Wednesday, February 27, 2013

Printmaking and Textiles

If you have been following my ruminations here and on the Festive Fibers Facebook page, you will notice my newest interest in the medium of Printmaking.  Sure, as a textile designer and trained artist I have done some sort of printing over the years, lino-cut, silk screen, relief printing, stamping, etc. But as a textile designer I have never really focused my creative powers to this medium, which is funny because I have always loved the idea of silk screening my own fabrics, and I design patterns to be printed on fabrics.  But I never really played with that medium.  What was it that pushed my fabric design into feltmaking?  Well that's easy, my love of wool!  But as I have been thinking about my art and my personal history, I have begun to wonder about the printed surface again. 

A couple months ago I spent some time with my parents talking about a print they have and what they want to do with it, sell or donate?  I must say this very large print was a piece of art that hung in our house during my most artistically formative years.  Its bold graphic shapes and it bold colors repeated all the things of the colorful graphic art I was exposed to in the late sixties and seventies.  As I helped them find a value online,
we found the artist's website and then watched how Carol Summers actually printed this.  We watched this video on his site, fascinated by all the things (unconventional, in my mind) Summers did in achieving his print techniques.  From printing on front AND back, laying down heavy ink to get texture, rolling ink on the paper and blocks, spraying the inks with spirits to DYE the paper fibers and use his blocks like jigsaw puzzles, all struck me as something very interesting.  Sure I have watched wood block printing in the classical way, where many blocks were carved , then each printed with a different color in register onto paper.  My mother did this kind of printmaking.  I was never really interested in the slow carving process.  (remember - instant gratification me?)  So the thought of combining an array of surface techniques really speaks to me.  I have watched videos online of amazing artists doing traditional techniques so I may learn a bit of what I like an don't like about the processes.  Two amazing videos I found on YouTube are a video of Santa Cruz artist Bridget Henry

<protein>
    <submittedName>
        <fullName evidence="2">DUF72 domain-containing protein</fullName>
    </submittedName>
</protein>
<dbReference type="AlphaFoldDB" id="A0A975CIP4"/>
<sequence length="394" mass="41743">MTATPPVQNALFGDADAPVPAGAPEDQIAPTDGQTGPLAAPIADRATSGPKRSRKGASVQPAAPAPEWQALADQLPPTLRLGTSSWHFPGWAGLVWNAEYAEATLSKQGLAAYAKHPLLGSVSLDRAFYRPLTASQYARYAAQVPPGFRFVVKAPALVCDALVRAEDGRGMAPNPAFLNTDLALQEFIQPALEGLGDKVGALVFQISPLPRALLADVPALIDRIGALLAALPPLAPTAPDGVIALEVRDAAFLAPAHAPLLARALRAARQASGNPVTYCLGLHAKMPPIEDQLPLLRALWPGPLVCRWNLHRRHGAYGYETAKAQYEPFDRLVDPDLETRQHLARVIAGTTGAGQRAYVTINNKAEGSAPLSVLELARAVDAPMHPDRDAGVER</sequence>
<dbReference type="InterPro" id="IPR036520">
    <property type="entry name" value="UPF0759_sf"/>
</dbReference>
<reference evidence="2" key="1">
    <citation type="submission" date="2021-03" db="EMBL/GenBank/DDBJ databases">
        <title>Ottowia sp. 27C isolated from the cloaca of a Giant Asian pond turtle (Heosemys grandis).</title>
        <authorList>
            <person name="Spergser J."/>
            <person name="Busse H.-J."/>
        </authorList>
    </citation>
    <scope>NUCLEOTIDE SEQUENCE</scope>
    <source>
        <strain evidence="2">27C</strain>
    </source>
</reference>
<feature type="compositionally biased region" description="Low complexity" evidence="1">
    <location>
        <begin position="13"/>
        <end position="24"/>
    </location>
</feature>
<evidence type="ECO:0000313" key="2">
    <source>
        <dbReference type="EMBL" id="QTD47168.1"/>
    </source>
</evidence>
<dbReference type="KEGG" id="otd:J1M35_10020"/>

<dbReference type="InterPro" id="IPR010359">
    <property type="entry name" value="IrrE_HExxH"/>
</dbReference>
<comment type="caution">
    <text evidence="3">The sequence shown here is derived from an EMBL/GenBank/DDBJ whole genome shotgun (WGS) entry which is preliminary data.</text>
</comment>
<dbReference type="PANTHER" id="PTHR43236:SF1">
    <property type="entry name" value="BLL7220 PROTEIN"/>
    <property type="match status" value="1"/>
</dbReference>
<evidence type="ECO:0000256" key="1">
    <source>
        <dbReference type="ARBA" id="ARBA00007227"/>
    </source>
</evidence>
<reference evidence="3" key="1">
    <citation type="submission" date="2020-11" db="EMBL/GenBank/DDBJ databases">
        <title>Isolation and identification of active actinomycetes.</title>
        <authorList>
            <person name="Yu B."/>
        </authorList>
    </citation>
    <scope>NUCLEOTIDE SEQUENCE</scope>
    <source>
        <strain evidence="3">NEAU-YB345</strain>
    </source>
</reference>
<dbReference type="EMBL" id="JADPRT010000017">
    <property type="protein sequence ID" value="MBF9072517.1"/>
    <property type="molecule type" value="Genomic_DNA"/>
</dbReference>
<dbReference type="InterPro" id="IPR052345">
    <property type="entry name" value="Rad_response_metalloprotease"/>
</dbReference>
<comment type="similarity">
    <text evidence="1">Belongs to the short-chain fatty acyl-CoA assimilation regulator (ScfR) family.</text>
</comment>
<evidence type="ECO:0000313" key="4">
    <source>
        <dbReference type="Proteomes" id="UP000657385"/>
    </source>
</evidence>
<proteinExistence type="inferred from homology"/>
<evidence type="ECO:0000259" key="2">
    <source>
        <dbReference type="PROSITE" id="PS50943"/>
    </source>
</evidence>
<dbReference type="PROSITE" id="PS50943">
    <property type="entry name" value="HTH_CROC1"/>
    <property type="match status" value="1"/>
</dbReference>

creating her prints.  15 carved blocks printed in registration...sounds to me like screens and traditional hand block fabric printing in textiles.  So I kept looking and found more beautiful techniques.  This one is a beautiful video of traditional Japanese Ukiyo-e block printing by master printer Keizaburo Matsuzaki. These techniques show me tonal work and the use of thickeners to hold soft water based paint on the surface of a block.
My own learning process is exciting to me.  I feel energized by my own creative process.  Equally exciting is what we can learn online - for free! There is so much more out there.  I have just returned from an art supply shopping trip, and am gearing up for a trial print run.  Stay tuned and I will post my experiments!

Saturday, February 9, 2013

Happy New Year and Resolutions